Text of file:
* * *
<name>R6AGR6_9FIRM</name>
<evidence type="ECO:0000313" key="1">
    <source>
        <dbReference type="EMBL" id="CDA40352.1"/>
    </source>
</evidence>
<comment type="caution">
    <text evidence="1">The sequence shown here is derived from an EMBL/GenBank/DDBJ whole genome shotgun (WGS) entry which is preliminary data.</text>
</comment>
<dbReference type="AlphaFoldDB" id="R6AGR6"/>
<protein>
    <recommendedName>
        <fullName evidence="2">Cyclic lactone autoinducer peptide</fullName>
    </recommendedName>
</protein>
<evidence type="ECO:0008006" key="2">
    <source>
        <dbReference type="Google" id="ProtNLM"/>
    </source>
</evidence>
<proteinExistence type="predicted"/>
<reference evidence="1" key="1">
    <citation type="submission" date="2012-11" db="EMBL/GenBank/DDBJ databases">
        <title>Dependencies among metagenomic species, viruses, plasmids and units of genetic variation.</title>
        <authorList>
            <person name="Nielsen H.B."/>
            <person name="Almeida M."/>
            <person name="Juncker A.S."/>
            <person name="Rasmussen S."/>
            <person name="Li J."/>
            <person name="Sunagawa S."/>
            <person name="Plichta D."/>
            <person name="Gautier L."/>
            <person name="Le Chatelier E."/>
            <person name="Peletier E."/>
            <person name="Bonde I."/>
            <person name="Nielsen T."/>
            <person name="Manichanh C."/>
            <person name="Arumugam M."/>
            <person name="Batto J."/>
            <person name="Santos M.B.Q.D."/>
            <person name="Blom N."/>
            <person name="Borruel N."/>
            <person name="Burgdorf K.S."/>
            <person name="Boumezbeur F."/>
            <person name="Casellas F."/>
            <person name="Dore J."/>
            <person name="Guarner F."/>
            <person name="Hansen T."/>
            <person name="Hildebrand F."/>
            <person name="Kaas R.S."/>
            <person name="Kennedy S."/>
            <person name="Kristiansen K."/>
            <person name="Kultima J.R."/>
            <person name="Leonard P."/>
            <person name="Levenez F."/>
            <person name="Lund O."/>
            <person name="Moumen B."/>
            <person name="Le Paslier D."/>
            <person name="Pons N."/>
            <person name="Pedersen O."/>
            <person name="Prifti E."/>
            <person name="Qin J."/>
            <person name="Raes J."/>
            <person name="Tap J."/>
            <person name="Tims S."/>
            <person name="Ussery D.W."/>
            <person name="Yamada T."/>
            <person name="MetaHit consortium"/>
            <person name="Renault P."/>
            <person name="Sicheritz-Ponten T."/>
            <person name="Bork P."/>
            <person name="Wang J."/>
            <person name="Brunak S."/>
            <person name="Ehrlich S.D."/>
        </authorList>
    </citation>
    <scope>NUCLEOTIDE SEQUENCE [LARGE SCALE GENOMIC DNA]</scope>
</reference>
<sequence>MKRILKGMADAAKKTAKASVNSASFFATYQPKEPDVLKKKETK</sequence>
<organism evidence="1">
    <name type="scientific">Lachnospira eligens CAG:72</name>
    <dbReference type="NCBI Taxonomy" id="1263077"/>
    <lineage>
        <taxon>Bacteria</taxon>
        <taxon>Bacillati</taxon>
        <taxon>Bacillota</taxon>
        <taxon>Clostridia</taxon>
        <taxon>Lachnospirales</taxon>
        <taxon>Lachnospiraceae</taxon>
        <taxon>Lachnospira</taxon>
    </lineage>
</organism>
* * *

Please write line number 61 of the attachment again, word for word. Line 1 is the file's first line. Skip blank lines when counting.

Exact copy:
            <person name="Pedersen O."/>